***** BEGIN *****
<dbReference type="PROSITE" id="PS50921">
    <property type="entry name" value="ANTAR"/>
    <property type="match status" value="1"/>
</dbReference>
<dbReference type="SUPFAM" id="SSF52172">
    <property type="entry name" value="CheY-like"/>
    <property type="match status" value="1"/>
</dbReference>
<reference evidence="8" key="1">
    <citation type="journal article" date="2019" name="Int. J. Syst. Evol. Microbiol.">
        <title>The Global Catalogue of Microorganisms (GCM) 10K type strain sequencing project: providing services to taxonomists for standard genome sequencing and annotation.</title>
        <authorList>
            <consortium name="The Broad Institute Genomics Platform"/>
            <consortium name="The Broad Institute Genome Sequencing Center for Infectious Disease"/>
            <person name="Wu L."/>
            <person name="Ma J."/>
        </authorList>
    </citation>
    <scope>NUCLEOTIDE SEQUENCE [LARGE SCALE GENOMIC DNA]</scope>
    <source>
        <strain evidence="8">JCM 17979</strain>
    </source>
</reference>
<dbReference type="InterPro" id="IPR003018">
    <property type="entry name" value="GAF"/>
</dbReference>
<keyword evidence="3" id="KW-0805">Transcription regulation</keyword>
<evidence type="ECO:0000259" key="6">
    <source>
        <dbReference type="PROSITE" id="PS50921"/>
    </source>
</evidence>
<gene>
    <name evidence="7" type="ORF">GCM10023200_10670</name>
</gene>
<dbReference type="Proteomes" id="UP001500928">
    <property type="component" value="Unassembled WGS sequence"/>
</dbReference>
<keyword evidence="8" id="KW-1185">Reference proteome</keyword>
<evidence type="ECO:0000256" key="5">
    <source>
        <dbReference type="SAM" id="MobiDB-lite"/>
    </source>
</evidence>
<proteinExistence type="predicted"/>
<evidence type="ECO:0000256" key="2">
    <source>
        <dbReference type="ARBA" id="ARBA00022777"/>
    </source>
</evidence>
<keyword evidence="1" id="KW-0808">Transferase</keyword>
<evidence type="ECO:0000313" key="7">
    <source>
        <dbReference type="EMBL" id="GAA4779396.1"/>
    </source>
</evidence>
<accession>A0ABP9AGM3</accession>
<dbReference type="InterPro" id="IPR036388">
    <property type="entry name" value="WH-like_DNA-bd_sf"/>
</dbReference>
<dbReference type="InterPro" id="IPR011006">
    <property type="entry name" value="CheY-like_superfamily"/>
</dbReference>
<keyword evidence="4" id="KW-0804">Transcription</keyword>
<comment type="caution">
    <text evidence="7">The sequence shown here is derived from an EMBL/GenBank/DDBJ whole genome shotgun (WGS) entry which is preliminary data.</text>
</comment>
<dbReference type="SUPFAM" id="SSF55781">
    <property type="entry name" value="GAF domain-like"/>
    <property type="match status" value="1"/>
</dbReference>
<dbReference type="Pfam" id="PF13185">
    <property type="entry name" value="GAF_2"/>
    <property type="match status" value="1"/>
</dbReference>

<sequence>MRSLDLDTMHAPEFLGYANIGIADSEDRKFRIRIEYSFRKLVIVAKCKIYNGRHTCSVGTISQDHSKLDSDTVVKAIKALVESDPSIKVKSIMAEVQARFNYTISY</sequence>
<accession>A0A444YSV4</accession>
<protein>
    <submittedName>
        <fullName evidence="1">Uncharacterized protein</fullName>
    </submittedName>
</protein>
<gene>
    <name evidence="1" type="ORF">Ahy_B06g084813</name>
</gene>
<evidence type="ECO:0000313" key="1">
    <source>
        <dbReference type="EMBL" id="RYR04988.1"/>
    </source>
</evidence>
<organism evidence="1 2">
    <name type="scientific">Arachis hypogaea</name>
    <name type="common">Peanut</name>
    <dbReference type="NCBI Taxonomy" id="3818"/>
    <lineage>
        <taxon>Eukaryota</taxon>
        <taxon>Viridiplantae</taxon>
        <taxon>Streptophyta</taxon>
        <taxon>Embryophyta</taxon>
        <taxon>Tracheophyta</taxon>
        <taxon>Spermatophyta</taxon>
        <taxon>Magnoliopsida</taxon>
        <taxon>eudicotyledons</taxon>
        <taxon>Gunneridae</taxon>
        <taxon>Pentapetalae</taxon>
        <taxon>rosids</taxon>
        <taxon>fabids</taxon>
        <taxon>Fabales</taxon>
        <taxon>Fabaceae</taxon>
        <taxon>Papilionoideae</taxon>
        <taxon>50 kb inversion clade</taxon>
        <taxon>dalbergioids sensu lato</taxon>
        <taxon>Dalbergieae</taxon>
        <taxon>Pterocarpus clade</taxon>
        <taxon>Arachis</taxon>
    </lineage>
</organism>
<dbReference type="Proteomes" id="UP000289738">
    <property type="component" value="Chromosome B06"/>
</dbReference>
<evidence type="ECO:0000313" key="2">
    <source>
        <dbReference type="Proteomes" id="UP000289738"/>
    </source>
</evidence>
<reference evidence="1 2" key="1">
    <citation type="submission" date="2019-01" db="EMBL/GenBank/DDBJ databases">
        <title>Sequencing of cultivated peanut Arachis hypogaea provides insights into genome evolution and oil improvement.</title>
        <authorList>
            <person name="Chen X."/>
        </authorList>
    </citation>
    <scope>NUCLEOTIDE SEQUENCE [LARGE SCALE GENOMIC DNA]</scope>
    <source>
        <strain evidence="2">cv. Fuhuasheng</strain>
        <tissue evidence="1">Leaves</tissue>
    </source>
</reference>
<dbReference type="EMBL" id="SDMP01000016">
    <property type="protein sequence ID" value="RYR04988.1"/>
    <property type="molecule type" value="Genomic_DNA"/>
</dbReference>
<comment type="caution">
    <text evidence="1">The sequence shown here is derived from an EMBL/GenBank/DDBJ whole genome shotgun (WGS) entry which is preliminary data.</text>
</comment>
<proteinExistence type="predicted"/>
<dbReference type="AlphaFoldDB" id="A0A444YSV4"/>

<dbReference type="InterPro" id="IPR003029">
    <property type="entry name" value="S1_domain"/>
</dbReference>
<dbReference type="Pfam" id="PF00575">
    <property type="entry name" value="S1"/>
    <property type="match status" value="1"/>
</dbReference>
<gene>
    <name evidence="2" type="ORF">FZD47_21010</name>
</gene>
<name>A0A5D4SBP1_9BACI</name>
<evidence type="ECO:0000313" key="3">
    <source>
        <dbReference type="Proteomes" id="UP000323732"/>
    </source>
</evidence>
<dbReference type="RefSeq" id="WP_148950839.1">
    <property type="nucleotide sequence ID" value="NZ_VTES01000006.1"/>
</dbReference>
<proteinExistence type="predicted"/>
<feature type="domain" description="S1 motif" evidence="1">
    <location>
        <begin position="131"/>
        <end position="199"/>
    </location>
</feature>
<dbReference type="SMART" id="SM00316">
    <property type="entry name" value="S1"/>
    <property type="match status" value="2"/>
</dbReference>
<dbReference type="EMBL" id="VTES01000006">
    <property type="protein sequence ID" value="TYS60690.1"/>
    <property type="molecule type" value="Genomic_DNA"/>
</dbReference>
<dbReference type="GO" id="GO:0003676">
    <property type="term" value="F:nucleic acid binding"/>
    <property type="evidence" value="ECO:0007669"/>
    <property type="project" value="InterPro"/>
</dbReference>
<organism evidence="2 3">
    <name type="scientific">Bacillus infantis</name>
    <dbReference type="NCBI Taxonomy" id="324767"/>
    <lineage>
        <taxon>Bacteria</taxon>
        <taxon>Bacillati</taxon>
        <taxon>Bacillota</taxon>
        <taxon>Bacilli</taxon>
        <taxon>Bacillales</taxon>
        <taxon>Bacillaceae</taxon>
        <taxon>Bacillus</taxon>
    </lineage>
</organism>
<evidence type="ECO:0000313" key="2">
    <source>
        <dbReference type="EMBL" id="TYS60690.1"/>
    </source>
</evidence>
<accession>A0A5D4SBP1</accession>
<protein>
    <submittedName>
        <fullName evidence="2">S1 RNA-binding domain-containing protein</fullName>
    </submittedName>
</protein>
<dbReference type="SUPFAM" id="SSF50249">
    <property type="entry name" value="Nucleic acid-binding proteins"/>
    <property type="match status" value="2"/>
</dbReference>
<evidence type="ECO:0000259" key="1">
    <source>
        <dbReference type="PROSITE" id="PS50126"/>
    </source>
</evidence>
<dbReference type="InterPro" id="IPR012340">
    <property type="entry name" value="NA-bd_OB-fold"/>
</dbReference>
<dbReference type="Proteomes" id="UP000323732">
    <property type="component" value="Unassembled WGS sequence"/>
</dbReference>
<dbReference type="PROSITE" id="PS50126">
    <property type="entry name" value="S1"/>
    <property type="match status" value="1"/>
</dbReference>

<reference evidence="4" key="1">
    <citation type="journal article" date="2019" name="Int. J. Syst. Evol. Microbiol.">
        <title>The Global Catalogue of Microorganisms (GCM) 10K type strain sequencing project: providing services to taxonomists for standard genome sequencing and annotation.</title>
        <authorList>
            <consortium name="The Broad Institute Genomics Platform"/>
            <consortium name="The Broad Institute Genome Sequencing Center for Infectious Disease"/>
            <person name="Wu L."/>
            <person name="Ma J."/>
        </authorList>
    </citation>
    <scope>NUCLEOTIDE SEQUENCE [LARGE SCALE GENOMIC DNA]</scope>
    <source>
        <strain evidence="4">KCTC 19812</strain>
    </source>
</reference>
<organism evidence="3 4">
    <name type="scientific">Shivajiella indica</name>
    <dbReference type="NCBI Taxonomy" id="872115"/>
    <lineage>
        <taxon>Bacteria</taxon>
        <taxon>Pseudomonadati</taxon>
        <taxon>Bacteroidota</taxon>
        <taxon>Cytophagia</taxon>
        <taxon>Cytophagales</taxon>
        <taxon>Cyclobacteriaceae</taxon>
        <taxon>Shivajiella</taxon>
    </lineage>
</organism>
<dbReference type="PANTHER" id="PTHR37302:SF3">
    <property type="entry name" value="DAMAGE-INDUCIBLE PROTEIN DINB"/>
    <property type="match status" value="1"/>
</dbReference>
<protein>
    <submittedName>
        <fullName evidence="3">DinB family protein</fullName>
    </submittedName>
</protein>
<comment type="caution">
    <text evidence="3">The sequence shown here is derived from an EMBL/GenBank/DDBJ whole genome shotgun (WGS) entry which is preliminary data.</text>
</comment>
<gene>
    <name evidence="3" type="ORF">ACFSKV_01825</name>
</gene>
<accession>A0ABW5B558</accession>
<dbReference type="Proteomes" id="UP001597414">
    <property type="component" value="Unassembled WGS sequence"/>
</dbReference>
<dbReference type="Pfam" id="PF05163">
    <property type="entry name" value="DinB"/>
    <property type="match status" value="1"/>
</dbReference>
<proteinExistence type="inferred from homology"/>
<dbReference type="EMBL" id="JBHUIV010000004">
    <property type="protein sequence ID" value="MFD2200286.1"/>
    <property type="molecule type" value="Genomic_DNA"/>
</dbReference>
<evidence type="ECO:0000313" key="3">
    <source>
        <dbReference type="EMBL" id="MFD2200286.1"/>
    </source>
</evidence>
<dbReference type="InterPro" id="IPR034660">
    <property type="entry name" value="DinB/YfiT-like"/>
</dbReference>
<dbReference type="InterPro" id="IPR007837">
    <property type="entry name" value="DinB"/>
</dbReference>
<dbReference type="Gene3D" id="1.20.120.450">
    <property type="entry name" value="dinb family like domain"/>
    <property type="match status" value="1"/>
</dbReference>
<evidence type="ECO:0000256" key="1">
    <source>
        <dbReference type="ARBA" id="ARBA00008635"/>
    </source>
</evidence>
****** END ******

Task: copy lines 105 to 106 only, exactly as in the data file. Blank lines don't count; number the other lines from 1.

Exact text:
        <taxon>Pentapetalae</taxon>
        <taxon>rosids</taxon>